Nov 18, 2020 | Foreign Exchange

The new normal: How social distancing will impact business globally

As lockdown measures are reviewed and economies look to the rebuilding process, the ripple effect of COVID-19 continues to be felt across the world. Social distancing measures, the new normal, are set to change how businesses operate for the foreseeable future.

Nicole Zimmerman, Head of Customer and Marketing, Western Union Business Solutions

To understand the impact of this new landscape on our clients we’ve spent the past few months at Western Union Business Solutions surveying customers about the impact on different sectors, and the opportunities and risks companies see ahead.
As a trusted partner to our clients, we want to understand the global picture during these unprecedented times. We need to listen to the voice of our customers so we can do our best to help them protect their business.
A key output from this analysis has been a social distancing index, which offers guidance on how different sectors may be positioned against ongoing social distancing rules imposed by government regulations. This includes an indication of the ability of businesses to manage employees returning to the workplace while ensuring compliance with social distancing rules.
The index also provides insight on how vulnerable each sector might be to any resurgence of the virus and renewed lockdown measures. From education to travel, through to professional services firms, all the sectors covered in the survey have a very high need to adapt to lockdown, however, it became clear that some of them are more ready than others.

Payment concerns for financial and professional services

While financial and professional services clients transitioned to working from home environments with little disruption, it has become harder to send and receive payments in some currencies due to the closure of some payment corridors under full lockdowns.
In addition to payment challenges, another challenge for the financial services sector has been a significant drop in traffic to branches. One of our Australian customers experienced an 80% drop in traffic, for example. Financial Institutions have had to think about enhancing their digital service offerings and non-interest revenues like payments.
On the professional services side, law firms were able to begin working from home but struggled to manage reliance on manual ‘pen-to-paper’ processes and wet signatures – especially manual checks.
We have supported these firms by providing the ability to make international payments using digital signatures and digital payment solutions. Some firms also found their bottom lines exposed to risk because they work with hard-hit sectors such as the airline industry. We worked closely with these clients to help them strategically manage their currency risk.

No vacation for travel and tourism

With borders closed globally one of the sectors hit hardest by the pandemic has been travel and tourism. Our survey found that while many travel and tourism companies focused on cash flow and liquidity to help their bottom line, many more fully shut down their operations.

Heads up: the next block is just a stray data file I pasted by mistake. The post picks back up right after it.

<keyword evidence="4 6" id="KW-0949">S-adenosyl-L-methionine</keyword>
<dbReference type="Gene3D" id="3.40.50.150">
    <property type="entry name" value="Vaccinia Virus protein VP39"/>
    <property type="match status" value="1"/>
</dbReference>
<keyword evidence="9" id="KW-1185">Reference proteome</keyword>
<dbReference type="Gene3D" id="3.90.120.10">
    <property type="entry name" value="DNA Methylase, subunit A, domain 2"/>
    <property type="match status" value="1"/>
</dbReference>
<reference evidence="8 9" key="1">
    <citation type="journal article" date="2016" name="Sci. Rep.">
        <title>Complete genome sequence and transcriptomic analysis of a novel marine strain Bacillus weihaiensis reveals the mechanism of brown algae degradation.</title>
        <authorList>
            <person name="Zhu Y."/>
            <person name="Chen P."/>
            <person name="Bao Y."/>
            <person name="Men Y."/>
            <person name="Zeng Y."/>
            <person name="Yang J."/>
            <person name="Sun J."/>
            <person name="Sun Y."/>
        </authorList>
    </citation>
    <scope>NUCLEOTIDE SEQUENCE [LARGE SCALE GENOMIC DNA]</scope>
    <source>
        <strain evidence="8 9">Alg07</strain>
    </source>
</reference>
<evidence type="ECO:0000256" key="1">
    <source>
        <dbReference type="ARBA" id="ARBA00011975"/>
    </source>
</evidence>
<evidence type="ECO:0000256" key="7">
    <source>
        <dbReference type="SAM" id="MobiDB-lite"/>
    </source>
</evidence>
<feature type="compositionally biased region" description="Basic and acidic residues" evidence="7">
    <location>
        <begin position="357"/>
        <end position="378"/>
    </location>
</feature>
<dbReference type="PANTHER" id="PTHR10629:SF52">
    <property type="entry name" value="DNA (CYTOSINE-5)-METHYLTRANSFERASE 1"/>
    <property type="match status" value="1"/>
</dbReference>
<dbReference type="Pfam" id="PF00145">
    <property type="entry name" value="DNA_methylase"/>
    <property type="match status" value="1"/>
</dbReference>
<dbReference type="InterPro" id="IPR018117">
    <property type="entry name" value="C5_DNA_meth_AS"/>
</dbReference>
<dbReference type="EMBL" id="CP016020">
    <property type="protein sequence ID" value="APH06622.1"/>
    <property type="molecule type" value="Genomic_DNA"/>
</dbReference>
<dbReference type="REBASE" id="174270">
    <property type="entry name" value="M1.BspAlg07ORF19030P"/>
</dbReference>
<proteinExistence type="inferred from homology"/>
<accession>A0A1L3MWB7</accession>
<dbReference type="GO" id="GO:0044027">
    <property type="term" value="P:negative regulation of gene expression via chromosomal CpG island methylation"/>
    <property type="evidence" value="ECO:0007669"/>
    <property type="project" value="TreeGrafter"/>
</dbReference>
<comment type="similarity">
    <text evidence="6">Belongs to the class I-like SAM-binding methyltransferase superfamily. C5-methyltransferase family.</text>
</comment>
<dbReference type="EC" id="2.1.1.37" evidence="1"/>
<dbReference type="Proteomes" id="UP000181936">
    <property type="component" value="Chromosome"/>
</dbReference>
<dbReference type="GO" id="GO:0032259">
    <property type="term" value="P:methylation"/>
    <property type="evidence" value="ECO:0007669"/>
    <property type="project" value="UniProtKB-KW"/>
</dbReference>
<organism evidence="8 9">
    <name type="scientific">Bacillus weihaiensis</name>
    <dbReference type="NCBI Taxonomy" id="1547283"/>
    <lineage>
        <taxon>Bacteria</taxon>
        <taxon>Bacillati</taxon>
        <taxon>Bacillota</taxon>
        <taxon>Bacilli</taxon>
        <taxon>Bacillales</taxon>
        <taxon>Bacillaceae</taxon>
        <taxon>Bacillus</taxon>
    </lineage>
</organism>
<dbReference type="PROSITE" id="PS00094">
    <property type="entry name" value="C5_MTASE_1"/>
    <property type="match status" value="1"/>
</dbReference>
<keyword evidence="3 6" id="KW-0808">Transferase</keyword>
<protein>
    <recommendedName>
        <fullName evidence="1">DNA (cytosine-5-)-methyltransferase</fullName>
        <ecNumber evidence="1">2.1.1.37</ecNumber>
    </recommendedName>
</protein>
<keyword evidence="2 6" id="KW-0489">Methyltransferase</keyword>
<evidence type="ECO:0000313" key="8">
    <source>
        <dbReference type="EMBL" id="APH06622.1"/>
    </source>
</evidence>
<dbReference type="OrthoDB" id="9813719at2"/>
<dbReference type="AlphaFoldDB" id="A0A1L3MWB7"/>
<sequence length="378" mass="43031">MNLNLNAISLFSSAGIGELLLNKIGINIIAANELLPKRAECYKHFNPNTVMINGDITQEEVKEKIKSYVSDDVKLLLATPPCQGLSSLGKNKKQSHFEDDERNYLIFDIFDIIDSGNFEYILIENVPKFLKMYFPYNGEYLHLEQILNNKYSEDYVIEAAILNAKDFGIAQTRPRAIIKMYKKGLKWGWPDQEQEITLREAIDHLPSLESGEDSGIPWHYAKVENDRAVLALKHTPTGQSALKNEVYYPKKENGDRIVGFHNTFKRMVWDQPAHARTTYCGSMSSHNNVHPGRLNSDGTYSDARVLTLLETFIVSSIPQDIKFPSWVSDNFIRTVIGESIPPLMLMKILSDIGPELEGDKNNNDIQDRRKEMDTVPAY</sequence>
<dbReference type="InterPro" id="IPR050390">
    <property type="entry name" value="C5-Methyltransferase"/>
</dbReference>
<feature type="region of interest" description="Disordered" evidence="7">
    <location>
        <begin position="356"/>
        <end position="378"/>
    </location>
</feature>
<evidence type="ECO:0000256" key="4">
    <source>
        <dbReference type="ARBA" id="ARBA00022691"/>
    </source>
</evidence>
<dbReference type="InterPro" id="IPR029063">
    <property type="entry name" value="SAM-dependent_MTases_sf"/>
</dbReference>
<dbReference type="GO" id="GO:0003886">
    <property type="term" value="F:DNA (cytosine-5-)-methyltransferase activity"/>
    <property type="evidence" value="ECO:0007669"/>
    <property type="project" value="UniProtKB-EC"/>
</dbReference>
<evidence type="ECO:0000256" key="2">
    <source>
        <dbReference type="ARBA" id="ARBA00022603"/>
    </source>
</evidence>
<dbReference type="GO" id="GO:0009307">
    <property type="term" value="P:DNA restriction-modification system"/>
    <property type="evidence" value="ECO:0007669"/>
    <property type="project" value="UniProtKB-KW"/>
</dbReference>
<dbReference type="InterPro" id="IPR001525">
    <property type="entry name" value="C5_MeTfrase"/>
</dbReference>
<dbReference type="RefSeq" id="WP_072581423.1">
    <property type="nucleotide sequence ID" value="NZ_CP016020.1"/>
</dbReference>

Several travel and tourism businesses relied on government support to pay wages for retained staff. We were able to support them through market guidance and updates on cash positions. We also joined government loan schemes such as the United States’ paycheck protection program and the UK’s coronavirus business interruption loan scheme.

Big challenges for retail, hospitality, and food

It is nearly impossible for these industries to pivot to a remote working environment while functioning at the same level. Clients in these areas were naturally very shaken by the pandemic with many high street retailers and restaurants forced to close during lockdown.
Even now, uncertainty remains over the willingness of consumers to return and the possibility of renewed lockdowns. Many of these businesses still have expenses such as rent to contend with despite drastic drops in revenue. As much as possible we are offering support through real-time market insights, and FX and trade analysis to assist risk mitigation and scenario planning.
On the flip side, some food suppliers saw an increase in business. These included businesses supplying goods to hospitals and supermarkets.

Manufacturing concerned about supply chains

Whilst manufacturing was among the first sectors to return to the workplace as lockdowns began to ease, challenges remain on the horizon. The manufacturing clients we surveyed were all concerned about their supply chains. They face potential delays due to continued lockdowns in overseas markets as well as the cash flow challenges this presents.
Incoming check payments now take longer to clear, and there are also potential issues with outgoing wires which are time critical. To counter that, we realised that manufacturers may require more flexibility over credit and currency hedging facilities to help increase certainty around their cash flows. We have been able to help with that through international payment solutions, FX risk management strategies, and insights into post-lockdown scenario planning.